A lesser-known chapter in Sinclair’s story emerges in a federal courthouse this week in the case Democracy Partners v. Project Veritas Action Fundin which an umbrella group of Democratic political consulting firms sued James O’Keefe’s video sting organization for an undercover operation during the 2016 presidential campaign season. late in October 2016, Project Veritas gave the story to Sinclair as an “exclusive,” O’Keefe said Monday.
What followed was an awkward and ultimately unsuccessful transfer that could bolster Democracy Partners lawyer Joe Sandler’s arguments that the group was victimized not by journalism but by a group practicing political espionage.
Soliciting feedback from the targets of an investigation is a fundamental journalistic principle. Facts that appear scandalous to a journalist, after all, can have an innocent explanation. Plus, it’s only right for the subjects to know what kind of story is in the works. The best journalists work with a two-word mantra: no surprises.
A surprise, however, is just what Robert Creamer visited on Oct. 14, 2016. The Democracy Partners co-founder was having lunch at Ristorante Tosca with someone he thought was interested in advancing Democratic political causes. The man abruptly ended lunch and said he had to go, so they both left the restaurant. On the way out, Creamer’s lunch partner fled to the right – poof! From the left came a Sinclair news crew, with Raphael “Raffi” Williams, then a political reporter at Sinclair’s digital arm, Circa News, asking questions stemming from videos that had been secretly recorded.
“I asked how they knew where I was,” Creamer said during testimony last week. “Raffi said James O’Keefe said where I would be.” It was a setup, and Creamer’s lunch partner worked for Project Veritas. Very efficiently.
Here’s what Creamer quickly discovered: Staffers working under O’Keefe had obtained behind-the-scenes footage of him and other Democratic operatives, including Scott Foval, a political field operations specialist who worked as a contractor for Democracy Partners, talking about their projects. Project Veritas even planted an intern — Allison Maass, using the alias “Angela Brandt” — in the Democracy Partners office. “I recorded everything,” Maass said repeatedly during court proceedings, which are taking place in the courtroom of U.S. District Judge Paul L. Friedman.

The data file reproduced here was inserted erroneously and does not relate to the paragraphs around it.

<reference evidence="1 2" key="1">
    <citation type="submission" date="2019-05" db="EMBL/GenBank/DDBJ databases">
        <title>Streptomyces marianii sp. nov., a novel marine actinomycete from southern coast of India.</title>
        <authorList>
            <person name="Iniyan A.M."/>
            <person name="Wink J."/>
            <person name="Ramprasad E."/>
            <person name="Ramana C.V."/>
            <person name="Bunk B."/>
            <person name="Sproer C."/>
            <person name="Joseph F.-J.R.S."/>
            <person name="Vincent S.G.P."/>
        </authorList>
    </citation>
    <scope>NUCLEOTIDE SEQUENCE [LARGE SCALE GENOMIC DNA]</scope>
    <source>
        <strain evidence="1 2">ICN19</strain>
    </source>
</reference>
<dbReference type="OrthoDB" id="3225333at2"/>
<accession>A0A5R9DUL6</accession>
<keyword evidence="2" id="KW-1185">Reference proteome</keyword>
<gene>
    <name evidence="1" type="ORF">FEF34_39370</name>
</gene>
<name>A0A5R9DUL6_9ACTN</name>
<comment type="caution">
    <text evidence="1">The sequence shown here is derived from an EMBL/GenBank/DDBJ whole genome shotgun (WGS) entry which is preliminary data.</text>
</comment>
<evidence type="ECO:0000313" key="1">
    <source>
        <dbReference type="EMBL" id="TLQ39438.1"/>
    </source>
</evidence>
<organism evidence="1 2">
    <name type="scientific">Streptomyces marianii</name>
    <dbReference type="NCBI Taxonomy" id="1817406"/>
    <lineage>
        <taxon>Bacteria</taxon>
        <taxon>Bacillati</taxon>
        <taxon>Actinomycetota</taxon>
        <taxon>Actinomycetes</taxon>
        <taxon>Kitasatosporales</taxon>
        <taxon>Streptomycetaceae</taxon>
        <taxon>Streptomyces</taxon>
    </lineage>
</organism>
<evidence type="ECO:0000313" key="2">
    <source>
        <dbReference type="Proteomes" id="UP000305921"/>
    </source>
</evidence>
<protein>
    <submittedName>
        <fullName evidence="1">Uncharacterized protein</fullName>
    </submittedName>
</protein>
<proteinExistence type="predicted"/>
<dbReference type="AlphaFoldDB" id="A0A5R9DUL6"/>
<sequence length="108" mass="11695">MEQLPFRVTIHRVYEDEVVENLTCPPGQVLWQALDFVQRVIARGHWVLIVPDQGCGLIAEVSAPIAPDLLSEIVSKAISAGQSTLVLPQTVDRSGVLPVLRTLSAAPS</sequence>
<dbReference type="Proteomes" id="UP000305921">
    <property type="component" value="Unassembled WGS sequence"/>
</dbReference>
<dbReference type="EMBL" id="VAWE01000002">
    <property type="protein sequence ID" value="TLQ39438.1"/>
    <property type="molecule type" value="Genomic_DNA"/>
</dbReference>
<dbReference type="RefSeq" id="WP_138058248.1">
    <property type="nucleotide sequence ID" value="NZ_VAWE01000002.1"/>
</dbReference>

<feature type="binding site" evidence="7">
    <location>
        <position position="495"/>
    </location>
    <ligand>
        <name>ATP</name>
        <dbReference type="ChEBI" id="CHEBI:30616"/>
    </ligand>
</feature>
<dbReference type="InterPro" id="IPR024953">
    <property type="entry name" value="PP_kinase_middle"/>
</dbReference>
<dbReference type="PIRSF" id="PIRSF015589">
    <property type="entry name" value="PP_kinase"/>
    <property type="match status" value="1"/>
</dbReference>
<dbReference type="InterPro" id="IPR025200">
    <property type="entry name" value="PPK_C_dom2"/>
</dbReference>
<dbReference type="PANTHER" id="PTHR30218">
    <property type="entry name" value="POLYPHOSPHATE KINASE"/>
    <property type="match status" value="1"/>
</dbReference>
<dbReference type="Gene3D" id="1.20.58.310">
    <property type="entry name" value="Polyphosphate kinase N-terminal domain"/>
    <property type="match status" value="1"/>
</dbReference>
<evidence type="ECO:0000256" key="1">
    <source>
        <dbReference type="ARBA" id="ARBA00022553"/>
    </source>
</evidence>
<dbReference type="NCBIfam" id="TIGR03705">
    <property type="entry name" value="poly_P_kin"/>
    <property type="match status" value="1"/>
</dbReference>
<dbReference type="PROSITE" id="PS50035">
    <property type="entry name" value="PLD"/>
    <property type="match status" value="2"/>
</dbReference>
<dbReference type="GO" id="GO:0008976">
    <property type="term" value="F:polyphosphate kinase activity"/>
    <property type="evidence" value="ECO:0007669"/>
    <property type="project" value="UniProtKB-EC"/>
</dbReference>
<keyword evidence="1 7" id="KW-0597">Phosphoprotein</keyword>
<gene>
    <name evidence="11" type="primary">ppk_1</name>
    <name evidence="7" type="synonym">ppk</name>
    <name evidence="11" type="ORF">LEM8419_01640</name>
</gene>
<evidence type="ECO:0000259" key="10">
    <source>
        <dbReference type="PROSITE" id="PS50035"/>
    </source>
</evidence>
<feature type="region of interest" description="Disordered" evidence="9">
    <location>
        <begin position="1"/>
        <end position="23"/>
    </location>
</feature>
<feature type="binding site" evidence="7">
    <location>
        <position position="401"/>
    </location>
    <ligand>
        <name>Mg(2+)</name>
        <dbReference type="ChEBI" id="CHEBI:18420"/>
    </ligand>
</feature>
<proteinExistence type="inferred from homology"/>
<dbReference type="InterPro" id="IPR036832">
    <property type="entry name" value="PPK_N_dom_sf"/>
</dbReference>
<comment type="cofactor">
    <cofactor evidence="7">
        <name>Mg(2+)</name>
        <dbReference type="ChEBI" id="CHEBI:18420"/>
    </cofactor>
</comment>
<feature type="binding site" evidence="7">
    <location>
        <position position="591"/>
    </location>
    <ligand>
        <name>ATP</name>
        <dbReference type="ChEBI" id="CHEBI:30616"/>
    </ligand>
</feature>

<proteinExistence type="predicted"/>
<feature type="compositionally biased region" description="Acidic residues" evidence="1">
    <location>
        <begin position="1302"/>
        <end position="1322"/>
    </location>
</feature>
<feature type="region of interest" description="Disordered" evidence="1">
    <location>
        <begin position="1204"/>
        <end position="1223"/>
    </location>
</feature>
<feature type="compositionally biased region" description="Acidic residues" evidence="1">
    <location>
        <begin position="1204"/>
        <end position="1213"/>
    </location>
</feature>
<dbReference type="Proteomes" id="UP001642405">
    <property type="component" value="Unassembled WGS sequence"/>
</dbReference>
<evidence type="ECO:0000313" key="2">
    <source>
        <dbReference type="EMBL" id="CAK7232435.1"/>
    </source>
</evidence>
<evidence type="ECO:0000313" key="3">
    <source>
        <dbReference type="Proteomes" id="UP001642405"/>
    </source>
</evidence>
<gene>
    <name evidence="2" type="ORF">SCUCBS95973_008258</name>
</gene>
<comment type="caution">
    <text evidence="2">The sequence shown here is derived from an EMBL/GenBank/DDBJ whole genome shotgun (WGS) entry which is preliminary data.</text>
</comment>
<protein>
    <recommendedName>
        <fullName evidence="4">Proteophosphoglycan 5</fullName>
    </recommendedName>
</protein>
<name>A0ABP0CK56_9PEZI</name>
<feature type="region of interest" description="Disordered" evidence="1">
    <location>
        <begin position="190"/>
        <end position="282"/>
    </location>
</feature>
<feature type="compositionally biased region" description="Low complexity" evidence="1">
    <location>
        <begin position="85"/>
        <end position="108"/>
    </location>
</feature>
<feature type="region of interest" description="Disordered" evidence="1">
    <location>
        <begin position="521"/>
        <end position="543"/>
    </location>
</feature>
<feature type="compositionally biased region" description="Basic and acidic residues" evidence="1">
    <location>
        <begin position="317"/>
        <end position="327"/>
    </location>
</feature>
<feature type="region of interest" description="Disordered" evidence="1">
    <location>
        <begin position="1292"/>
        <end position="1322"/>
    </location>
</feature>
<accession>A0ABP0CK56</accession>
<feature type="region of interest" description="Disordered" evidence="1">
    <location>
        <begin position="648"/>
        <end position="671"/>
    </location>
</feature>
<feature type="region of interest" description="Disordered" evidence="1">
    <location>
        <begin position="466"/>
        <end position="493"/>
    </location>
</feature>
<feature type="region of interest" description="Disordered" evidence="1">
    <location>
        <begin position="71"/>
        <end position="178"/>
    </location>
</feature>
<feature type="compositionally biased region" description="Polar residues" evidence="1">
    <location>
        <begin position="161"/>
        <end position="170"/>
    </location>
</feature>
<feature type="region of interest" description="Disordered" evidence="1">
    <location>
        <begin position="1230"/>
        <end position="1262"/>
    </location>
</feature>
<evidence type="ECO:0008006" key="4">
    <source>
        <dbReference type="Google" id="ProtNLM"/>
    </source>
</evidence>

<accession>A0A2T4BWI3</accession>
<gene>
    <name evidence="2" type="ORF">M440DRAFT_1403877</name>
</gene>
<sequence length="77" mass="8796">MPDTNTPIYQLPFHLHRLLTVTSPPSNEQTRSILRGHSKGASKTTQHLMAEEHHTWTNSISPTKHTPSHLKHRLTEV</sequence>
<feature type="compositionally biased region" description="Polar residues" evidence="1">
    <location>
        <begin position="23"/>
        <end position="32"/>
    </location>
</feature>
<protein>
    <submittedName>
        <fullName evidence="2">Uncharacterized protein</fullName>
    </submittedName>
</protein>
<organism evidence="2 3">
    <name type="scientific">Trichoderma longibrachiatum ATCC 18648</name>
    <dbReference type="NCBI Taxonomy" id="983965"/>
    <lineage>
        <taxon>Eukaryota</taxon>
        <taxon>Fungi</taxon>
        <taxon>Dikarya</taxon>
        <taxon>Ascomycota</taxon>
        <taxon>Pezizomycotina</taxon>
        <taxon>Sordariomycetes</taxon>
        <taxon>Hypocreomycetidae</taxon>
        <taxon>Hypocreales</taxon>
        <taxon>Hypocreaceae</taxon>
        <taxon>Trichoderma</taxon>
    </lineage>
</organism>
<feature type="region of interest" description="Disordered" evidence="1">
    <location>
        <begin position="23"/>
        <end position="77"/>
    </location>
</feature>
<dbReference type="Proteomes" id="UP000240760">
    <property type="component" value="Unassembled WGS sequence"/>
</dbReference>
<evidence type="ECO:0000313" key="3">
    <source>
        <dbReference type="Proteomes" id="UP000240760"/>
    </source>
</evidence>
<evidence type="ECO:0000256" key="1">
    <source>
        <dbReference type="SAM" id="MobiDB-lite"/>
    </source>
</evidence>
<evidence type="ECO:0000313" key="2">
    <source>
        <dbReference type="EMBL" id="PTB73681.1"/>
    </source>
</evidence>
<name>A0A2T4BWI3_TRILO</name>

After discovering the breach, Creamer went into denial mode. In a series of discussions with attorneys and reporters for Sinclair, according to court documents and testimony, Creamer and his own attorneys went through the topics covered in the videos point-by-point, along with three pages of questions sent in by Williams. One problem was the loose-lipped Foval, who had been caught riffing on all sorts of boundary-breaking tactics, for example. “We are starting anarchy here,” Foval said. Creamer told Sinclair that Foval wasn’t working for Democracy Partners when Project Veritas started recording him — and the agent was talking trash. he was,” Creamer told the court.
Sinclair dropped the story, never posting a single frame of the Project Veritas videos, a move that encouraged Democracy Partners: The videos “would look less believable if, you know, basically Donald Trump’s news network didn’t wouldn’t post,” Brad Woodhouse, one of Creamer’s colleagues, said in a deposition.
Project Veritas took matters into their own hands. Without Sinclair’s imprimatur, he released on October 17, 2016, the first of four videos in a series titled “Rigging the Election.” Many clicks followed, as did the professional consequences for the two main agents of the package. Creamer walked away from his work on the Hillary Clinton campaign, and Foval lost his job. Consumer outlets stacked with a blanket.
On the witness stand last week, Creamer said Project Veritas never contacted him for his response to the videos. O’Keefe, in his own testimony, said he believed Sinclair had not forwarded Democracy Partners’ responses. “I think Sinclair asking for comment was enough at the time,” O’Keefe said in testimony Monday.
That comment — clinical and unapologetic — was typical of O’Keefe’s brief stint on the witness stand Monday. Sandler asked him about his professional background, his involvement with Trump events and aspects of the Democracy Partners investigation that deviated from journalistic standards – including donating $20,000 to a progressive organization to ‘gain trust’ of its leaders, in O’Keefe’s words; offering cash bonuses to staff members for obtaining certain content; and the decision to grant “exclusivity” to Sinclair.
The whole company speaks to a mindset more about political gotcha than journalism. But O’Keefe won’t be convinced: Asked by his own lawyer, Paul Calli, what the “sole purpose” of the project was, he replied that it was “to reveal information about people they wanted to keep hidden, which is the role of journalists.